AOM (was) Launched

Apparently late last night Mozilla launched the new Add-Ons Manager (AOM) site or at least that is what Ryan at CyberNet News is saying. For reasons unknown at this time it seems Mozilla has reverted back to the original AOM. Of course there are several theories as to why this may have happened from missing add-ons, broken links and issues with the sandbox (the place where unapproved extensions are kept). So it looks like we will have to wait a little longer for the new and (some what) improved AOM site.

Source: CyberNet News

1 Comment on AOM (was) Launched

  1. Hi Fx Extension Guru!

    Here are some bits for you. Please forgive me as I am ripping directly from a comment post I just made over on Ryan’s CyberNet blog…it’s late and I need to go to bed. I do hope you find it as interesting as I did…if you haven’t already uncovered these bits…

    More good and detailed nuggets of info on what’s going on with the Add-on switcheroo as well as a more “formal” presentation of the Sandbox concepts:

    AMO Site Updated, Rolled Back -via Mozilla Webdev blog.

    AMO was updated on Thursday, March 22nd around 8pm. Overnight, we watched the web infrastructure to ensure that AMO could withstand peak load times, but this morning near peak time cluster load levels became too high and we were forced to rollback yet again to prevent affecting other critical applications.

    Reviewing, the Sandbox, and “missing” add-ons -via Mozilla Webdev blog.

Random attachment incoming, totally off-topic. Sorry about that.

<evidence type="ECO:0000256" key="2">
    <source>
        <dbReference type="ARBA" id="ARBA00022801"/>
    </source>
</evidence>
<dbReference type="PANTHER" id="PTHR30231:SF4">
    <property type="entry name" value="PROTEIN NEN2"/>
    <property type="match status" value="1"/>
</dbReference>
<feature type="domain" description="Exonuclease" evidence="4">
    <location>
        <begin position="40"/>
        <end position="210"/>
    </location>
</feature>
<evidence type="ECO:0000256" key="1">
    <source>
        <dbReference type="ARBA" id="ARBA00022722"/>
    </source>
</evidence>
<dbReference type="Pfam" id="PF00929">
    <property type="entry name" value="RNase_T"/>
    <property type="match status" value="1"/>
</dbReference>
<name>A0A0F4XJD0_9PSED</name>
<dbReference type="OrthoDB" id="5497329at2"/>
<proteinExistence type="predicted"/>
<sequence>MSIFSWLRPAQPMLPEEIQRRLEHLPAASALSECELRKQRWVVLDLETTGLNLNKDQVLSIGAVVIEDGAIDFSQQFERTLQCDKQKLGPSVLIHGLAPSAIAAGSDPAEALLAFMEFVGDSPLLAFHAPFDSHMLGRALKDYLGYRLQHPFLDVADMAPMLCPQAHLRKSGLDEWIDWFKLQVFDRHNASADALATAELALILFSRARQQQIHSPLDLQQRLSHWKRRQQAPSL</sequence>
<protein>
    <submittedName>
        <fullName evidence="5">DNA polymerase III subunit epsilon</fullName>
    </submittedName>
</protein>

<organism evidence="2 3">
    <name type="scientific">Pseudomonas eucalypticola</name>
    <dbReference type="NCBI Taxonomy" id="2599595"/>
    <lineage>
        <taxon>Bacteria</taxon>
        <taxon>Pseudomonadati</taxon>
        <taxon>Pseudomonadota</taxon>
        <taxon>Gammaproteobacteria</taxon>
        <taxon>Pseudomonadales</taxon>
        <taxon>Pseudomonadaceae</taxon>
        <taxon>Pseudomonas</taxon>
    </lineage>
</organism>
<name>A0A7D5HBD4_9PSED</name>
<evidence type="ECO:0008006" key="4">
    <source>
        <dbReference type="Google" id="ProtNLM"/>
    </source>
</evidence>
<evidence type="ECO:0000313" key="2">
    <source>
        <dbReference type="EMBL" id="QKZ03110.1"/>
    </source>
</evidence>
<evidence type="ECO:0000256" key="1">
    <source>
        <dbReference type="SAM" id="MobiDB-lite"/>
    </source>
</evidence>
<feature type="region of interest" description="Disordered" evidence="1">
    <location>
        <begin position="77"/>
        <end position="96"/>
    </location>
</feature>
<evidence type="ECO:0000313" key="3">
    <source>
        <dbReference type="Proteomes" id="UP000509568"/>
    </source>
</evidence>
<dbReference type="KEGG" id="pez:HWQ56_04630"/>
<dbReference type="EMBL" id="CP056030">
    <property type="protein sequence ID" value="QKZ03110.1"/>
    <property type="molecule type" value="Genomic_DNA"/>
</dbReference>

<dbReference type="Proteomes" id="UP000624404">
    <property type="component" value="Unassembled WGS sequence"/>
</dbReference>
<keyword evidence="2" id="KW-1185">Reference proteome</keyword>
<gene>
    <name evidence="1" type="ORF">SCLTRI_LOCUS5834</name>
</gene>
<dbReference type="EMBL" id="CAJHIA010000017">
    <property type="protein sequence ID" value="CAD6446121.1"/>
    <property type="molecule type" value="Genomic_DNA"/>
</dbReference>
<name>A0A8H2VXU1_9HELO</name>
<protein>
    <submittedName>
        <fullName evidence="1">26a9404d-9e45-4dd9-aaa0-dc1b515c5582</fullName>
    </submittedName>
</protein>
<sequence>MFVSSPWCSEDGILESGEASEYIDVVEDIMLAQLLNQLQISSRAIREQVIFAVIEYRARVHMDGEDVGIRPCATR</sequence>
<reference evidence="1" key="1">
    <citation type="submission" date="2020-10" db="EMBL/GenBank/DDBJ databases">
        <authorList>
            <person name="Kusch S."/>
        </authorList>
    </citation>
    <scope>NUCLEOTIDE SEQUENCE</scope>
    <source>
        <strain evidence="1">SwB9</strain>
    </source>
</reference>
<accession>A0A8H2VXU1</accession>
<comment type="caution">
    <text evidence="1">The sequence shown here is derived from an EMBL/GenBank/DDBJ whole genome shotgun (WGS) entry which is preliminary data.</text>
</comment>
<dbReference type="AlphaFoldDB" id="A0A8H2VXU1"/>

The goals of the sandbox system, distilled down to the shortest version I can manage, are:
    1. Assist developers and site administrators in making sure that the users of AMO have great experiences with great add-ons.
    2. Expand the review system to allow participation from a much wider cross-section of the Mozilla community.


    So we now have the sandbox, and as you’ve already read it’s where add-ons start their lives. We chose a threshold to start with to seed the public site, and we expect and hope that users of add-ons that they feel belong in the public side of AMO will write informative reviews and help the AMO editors find those gems that we — I, if you want to point a finger more closely — didn’t have in the public site on day 1.

    Over time, I expect that we will make the sandbox more visible to new users, as we learn more about how to balance the need to protect unwitting users from add-ons that have not been tested with the desire to match more users up with “niche” add-ons or up-and-coming experiments. We’re already looking, based on just the pre-release feedback, at making direct links to non-public add-ons work with appropriate caveats and warnings. (They would still be hidden from search and browsing.)

    I guess this helps explain why it was so difficult to find out how to get into the Sandbox area to begin with during the final/not-so-fast/revert-back-quick! Add-ons rollout period Thurs/Fri.

    Finally, the new Add-on/Sandbox concept and processes are well described in a detailed Add-ons policy page.

    Hopefully most Add-ons developers already know this stuff by now 😉 but if not it would be good for them to review….as well as those of us baser-souls who hunt Add-ons.

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